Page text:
If you don’t pay close attention, all kinds of things can pass by you without being noticed.
Take for example the ironic side effects of some very well-known prescription drugs. Some of these drugs actually cause the problems they are supposed to be treating!
Here are a few of the more ironic ones:
As you probably know, chemotherapy drugs are some of the high-powered weapons in western medicine’s arsenal of anti-cancer treatments. And if you’ve ever known someone going through the process, you know that there are some obvious side effects, typically nausea, vomiting, hair loss, anemia and general fatigue.
But what you may not know is that many of these drugs have been shown to… wait for it… cause cancer!
Chemotherapy patients are 14 times more likely to develop Leukemia than patients who have not undergone Chemotherapy and Chemotherapy patients are 6 times more likely to develop Cancer of the Bones, Joints and soft tissue.
You’ve likely seen the commercials showing Sally Fields raving about her favorite drug to stop bone loss. The one she mentions is one of a class of drugs called bisphosphonates that includes Boniva, Fosamax, Reclast, Atelvia and Actonel.
You’d think that a drug designed to reverse bone loss would make bones stronger and less likely to break. Unfortunately, the exact opposite is true. Just last month the FDA released information saying that people treated with these drugs are more likely to have bone fractures than people who don’t take them.
Leaving aside for the moment that there hasn’t ever been a single scientific study showing that high cholesterol is the cause of heart disease, one of the ironic side effects of these drugs (collectively referred to as “statins”) is that they lower the body’s store of Co-Q10.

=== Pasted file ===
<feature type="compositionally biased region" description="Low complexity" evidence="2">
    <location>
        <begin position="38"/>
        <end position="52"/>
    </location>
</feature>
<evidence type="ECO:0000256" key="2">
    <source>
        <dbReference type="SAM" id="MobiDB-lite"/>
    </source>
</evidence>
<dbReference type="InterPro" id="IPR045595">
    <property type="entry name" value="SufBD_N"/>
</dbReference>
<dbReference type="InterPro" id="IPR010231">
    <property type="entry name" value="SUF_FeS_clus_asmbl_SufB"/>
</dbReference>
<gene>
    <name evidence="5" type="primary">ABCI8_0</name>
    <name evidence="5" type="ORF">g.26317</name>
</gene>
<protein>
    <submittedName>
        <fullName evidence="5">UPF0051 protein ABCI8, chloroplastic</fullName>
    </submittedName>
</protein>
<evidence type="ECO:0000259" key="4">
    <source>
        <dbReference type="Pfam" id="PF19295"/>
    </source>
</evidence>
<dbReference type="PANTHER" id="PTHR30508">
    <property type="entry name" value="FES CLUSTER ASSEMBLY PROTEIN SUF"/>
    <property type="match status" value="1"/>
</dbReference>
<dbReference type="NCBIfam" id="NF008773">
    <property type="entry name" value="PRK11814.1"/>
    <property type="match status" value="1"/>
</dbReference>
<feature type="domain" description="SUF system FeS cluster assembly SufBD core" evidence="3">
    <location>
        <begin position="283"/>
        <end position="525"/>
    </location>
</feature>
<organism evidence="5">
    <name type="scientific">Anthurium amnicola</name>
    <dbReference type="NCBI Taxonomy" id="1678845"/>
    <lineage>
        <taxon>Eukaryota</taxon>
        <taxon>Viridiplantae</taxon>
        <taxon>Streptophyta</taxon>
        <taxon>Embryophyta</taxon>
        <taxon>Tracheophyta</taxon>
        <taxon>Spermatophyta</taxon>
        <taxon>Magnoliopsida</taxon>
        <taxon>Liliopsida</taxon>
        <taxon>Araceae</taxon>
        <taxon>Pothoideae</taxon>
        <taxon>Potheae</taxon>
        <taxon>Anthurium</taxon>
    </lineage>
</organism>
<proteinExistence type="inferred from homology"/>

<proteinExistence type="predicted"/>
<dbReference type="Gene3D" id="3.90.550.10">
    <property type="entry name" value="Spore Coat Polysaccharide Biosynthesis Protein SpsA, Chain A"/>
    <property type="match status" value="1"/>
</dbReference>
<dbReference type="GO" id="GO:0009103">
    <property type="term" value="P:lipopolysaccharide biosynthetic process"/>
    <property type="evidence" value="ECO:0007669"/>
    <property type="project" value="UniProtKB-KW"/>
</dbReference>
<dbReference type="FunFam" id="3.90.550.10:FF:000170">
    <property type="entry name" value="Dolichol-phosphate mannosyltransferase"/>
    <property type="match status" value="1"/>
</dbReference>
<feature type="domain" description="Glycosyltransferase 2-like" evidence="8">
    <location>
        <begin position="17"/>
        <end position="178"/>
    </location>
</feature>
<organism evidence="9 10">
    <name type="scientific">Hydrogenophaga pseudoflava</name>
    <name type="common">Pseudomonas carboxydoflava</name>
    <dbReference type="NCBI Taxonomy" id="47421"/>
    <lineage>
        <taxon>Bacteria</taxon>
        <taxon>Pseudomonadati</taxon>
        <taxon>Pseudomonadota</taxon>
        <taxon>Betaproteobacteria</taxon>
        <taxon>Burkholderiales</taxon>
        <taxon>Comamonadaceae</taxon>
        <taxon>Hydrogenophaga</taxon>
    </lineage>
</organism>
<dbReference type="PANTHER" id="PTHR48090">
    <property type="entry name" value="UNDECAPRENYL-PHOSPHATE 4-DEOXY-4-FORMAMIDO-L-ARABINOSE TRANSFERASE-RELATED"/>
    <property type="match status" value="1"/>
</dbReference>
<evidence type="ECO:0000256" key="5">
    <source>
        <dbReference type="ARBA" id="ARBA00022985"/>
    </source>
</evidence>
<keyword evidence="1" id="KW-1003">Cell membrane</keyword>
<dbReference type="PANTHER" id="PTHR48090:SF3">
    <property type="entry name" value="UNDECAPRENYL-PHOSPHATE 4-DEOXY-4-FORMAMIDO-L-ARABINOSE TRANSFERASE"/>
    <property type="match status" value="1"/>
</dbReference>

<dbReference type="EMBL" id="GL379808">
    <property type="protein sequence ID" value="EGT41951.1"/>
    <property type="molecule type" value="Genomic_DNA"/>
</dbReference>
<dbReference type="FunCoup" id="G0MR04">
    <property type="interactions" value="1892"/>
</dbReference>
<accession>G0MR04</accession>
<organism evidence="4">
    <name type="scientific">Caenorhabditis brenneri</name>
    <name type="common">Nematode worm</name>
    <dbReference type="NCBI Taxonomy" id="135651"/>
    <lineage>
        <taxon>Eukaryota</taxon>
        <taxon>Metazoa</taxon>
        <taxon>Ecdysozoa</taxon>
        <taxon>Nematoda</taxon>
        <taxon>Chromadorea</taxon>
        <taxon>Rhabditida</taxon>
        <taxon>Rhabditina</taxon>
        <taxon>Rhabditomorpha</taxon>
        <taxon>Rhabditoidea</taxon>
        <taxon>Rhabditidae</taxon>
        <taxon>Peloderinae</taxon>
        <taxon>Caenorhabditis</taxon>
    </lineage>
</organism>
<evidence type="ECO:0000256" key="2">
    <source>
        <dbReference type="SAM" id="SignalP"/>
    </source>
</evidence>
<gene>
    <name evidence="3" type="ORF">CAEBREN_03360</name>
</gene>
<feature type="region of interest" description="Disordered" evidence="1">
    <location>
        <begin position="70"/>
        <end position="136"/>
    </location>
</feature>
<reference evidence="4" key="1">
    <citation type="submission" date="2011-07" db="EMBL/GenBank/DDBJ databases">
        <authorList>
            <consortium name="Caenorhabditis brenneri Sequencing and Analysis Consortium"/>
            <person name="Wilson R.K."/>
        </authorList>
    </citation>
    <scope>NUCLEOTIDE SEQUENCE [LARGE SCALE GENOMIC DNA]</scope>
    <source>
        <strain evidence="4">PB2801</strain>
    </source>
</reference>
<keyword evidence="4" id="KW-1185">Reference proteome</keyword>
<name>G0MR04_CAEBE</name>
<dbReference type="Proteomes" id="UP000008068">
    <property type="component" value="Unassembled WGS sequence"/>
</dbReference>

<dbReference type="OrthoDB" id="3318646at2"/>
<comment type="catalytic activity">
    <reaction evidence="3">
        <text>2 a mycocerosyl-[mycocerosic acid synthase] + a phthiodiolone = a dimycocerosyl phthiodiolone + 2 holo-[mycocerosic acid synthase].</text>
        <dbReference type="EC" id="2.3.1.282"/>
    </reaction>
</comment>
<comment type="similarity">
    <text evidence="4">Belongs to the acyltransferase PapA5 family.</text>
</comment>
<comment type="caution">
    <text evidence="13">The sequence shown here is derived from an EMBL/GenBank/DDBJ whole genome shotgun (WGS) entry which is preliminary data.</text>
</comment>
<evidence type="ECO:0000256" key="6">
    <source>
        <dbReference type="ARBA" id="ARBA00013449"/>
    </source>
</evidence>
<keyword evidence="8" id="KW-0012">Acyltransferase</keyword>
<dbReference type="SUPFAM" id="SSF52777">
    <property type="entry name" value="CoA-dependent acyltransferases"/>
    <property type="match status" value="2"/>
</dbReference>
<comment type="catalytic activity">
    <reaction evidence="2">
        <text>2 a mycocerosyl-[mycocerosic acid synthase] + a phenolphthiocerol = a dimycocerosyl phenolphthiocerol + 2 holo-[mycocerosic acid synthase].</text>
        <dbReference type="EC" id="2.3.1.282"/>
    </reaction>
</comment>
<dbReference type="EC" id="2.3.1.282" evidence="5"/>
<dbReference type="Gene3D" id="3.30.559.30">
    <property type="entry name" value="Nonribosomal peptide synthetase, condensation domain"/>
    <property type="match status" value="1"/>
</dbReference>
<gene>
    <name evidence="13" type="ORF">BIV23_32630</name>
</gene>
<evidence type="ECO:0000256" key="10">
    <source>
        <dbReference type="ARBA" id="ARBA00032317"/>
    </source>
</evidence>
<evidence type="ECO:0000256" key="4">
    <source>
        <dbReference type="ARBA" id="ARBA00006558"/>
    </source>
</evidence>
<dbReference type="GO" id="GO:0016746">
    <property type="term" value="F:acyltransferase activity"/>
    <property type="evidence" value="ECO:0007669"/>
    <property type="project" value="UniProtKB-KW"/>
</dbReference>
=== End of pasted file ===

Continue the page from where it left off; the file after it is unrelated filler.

The irony is that Co-Q10 is a crucial enzyme that gives cells more energy. This is particularly true of heart muscle cells. The lower someone’s Co-Q10 levels, the more likely they are to have a heart attack.
What To Do With This Information
Does this mean nobody should ever take prescription drugs? No.
However it does strongly reinforce the idea that any time your physician recommends taking a prescription drug it’s important to ask about all the possible side effects.
And you may want to get in the habit of doing an internet search for the side effects of any drug you consider taking. I recommend searching with the drug name and the words, “side effects.”
Ã‚Â All the best to you for your health and happiness,
- FDA Announcement of Increased Fracture Risk for Bisphosphonates
- Rosenfeldt F, Hilton D, Pepe S, Krum H. Systematic review of effect of coenzyme Q10 in physical exercise, hypertension, and heart failure. Biofactors. 2003;18(1-4):91-100.
- Weant KA, Smith KM. The role of coenzyme Q10 in heart failure. Ann Pharmacother. 2005;39(9):1522-6.
- CNN Q & A on Chemo Drugs Causing a Second Malignancy – written by Dr. Otis Brawley, Chief Medical Officer at the American Cancer Society
- Hyperhealth Pro Database, In-Tele-Health, Hansville, WA, 2008.